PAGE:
Talk:Portico

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"What links here" will give some suggestions about the questions this entry should answer. Wetman 05:05, 20 Feb 2004 (UTC)

Against Merging . I think Stoae are more of the classical meaning of porticos in the sense that there are no longer stoa being built, but there are still porticos being built (the US capitol was given as an example). Also, Stoa refers to an actual type of building in Greek architecture, while Portico, I believe, refers to any building that is supported by columns and has a roof (regardless of the area, architectural era, etc.). The location of ancient Stoae was usually near a marketplaces and were used specifically for the things listed in the article, while Porticos were used for random things and not necessarily located near a marketplace. Also, Stoa is used in the actualy naming of the building (used as a proper name when combined with the name of the stoa), and many of the articles that link to "Stoa" are speaking about a specific Stoa (Stoa of Zeus, Royal Stoa, etc.) Stoa 19:56, 26 February 2006 (UTC)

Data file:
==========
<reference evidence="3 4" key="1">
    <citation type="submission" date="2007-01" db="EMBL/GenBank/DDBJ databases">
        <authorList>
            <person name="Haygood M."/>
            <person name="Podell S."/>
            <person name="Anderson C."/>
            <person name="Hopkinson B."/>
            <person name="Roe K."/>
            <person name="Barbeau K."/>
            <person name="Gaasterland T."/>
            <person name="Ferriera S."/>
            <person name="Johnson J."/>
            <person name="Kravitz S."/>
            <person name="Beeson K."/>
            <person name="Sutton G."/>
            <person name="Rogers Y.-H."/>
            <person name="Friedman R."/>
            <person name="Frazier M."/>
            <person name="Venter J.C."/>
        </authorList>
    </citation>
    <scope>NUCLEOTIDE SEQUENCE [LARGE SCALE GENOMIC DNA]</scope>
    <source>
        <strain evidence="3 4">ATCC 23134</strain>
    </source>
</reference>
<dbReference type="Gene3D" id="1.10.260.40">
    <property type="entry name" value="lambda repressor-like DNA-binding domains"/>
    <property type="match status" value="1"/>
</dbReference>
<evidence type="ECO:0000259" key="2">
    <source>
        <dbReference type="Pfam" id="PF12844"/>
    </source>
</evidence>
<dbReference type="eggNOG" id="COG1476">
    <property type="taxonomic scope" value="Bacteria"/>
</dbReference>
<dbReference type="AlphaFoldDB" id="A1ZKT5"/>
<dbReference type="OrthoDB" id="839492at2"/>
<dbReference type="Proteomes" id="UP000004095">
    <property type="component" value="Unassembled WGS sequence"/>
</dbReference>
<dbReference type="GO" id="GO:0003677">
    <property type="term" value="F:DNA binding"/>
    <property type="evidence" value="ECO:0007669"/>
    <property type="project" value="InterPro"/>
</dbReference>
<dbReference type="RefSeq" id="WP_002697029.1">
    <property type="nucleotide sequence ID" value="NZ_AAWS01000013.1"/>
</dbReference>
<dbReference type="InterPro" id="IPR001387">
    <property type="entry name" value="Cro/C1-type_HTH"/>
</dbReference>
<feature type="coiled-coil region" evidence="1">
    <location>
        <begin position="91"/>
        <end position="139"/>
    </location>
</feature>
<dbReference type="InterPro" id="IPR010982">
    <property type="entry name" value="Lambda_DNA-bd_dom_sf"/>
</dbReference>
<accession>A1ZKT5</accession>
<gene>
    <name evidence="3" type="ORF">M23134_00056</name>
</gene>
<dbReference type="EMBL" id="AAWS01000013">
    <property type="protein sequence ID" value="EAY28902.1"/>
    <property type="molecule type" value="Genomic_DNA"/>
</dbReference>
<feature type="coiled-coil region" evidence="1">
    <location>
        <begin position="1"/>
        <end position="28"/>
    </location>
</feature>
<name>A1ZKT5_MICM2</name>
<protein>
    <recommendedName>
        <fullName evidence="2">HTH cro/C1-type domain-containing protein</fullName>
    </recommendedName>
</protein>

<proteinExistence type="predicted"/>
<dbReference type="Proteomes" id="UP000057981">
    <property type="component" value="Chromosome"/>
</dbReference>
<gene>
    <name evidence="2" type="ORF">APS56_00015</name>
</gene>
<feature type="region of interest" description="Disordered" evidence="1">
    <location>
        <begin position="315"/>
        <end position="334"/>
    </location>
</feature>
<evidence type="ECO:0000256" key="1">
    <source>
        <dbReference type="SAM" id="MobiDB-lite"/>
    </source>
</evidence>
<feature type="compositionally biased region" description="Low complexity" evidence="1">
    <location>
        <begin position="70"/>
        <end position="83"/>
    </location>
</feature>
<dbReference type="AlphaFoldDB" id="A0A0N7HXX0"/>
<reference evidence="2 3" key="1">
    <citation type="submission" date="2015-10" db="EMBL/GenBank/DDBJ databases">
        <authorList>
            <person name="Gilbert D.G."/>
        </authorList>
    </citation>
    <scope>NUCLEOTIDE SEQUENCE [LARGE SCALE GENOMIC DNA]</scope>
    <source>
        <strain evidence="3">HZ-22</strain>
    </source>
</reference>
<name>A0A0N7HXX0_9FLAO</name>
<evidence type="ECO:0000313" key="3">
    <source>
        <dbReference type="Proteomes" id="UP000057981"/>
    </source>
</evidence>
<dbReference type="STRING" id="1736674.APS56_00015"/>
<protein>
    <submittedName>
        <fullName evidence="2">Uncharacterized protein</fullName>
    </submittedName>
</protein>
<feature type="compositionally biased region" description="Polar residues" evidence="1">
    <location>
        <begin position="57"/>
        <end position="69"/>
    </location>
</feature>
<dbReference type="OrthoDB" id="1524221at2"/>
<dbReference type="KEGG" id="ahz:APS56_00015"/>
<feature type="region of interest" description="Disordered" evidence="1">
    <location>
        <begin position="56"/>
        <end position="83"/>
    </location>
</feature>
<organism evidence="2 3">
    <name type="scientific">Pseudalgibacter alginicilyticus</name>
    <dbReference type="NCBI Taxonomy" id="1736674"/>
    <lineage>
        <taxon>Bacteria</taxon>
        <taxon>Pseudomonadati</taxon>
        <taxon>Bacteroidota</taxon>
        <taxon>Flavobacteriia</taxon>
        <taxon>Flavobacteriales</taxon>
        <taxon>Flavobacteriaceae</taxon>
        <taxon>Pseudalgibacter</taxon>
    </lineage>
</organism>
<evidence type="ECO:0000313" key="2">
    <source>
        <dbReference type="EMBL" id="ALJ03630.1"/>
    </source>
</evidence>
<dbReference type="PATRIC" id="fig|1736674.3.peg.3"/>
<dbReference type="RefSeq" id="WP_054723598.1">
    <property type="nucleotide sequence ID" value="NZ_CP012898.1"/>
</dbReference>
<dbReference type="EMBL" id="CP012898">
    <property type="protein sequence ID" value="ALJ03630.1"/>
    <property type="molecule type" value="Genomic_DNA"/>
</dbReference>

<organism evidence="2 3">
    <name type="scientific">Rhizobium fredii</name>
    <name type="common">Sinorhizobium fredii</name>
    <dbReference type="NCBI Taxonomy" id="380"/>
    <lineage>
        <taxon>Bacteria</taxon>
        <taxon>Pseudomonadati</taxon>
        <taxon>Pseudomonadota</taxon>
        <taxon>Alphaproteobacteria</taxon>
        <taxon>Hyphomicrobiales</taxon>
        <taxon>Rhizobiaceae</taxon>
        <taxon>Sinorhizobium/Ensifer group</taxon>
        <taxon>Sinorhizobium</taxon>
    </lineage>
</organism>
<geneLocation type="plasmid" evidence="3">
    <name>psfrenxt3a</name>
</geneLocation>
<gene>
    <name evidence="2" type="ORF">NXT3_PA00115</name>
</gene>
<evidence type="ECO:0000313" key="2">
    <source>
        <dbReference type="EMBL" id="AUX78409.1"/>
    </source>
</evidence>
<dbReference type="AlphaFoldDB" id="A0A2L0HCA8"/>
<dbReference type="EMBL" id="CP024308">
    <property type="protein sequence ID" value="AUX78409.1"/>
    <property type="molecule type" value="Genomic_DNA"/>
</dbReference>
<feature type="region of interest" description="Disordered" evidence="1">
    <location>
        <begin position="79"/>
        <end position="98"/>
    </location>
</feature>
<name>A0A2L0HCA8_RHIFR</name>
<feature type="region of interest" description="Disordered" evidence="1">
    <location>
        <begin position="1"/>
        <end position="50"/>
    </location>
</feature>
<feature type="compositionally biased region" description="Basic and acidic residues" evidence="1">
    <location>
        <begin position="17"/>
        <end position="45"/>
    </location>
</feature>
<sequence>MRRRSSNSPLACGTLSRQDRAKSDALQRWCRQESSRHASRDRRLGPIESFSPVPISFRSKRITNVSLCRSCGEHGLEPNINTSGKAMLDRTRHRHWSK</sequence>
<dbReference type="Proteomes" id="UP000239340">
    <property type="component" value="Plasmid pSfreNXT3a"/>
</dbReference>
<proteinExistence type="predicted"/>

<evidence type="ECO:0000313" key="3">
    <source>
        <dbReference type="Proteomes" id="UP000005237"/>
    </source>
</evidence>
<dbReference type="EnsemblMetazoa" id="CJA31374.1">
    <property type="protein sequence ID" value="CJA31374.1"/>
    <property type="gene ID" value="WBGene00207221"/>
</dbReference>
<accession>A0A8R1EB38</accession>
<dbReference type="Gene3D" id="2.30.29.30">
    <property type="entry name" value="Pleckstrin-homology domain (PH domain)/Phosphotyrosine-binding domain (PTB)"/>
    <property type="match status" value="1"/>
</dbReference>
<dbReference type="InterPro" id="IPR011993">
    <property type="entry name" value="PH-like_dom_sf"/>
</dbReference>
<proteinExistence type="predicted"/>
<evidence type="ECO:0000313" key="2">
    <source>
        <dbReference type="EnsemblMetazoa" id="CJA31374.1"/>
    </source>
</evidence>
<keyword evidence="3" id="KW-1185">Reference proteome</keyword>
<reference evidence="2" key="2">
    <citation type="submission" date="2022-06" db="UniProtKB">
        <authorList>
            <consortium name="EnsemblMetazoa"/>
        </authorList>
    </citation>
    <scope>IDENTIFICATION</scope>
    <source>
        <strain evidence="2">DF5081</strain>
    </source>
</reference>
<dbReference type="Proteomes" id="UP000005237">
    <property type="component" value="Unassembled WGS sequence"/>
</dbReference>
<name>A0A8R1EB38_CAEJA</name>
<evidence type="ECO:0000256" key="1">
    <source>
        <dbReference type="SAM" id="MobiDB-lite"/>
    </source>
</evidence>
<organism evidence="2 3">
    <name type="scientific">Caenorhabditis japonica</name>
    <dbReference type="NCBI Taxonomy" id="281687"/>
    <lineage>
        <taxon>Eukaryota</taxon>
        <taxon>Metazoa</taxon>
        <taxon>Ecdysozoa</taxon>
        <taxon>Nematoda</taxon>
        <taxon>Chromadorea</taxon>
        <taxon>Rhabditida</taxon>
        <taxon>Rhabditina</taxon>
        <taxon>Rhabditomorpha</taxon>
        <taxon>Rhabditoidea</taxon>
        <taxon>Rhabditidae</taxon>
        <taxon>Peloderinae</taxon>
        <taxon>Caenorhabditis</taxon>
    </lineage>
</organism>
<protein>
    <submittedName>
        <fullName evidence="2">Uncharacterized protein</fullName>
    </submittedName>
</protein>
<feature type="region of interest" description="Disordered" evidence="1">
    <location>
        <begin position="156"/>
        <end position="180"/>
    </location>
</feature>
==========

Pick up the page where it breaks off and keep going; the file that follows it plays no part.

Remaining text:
Agree. heqs 11:44, 12 April 2006 (UTC)
oppose merger each deserves its own page and there are considerable differences to articulateAnlace 22:45, 25 August 2006 (UTC)
Oppose: For future reference, the merging of terms that seem similar to non-specialists is unwise, as is, more generally, the application of Latin-derived terms to Greek architecture. This article appears to have already suffered from overhasty merging, leading it to term the colonnaded front of a Greek temple a portico. A Stoa is indeed a very specific term that is not interchangeable with portico. --Nefasdicere 19:45, 10 March 2007 (UTC)

Paestum[edit]

"Some well-known examples of classical Doric hexastyle Greek temples:

- but the hera temple has 9 columns. Johnbod (talk) 01:55, 4 April 2008 (UTC)

Ancient Egyptian Porticos[edit]

There seem to be many examples of ancient Egyptian porticos prior to the ancient Greek examples, so perhaps that comment on the page should be updated?

Willdoherty (talk) 06:49, 7 November 2008 (UTC)

Agreed. I was reading in Ezekiel 40:8-9 NIV and it talks about a portico, so that, along with the Egyptian porticoes mentioned should be enough to remove that erroneous statement; "This idea first appeared in Ancient Greece and has influenced many cultures, including most Western cultures." Invmog (talk) 03:43, 28 February 2011 (UTC)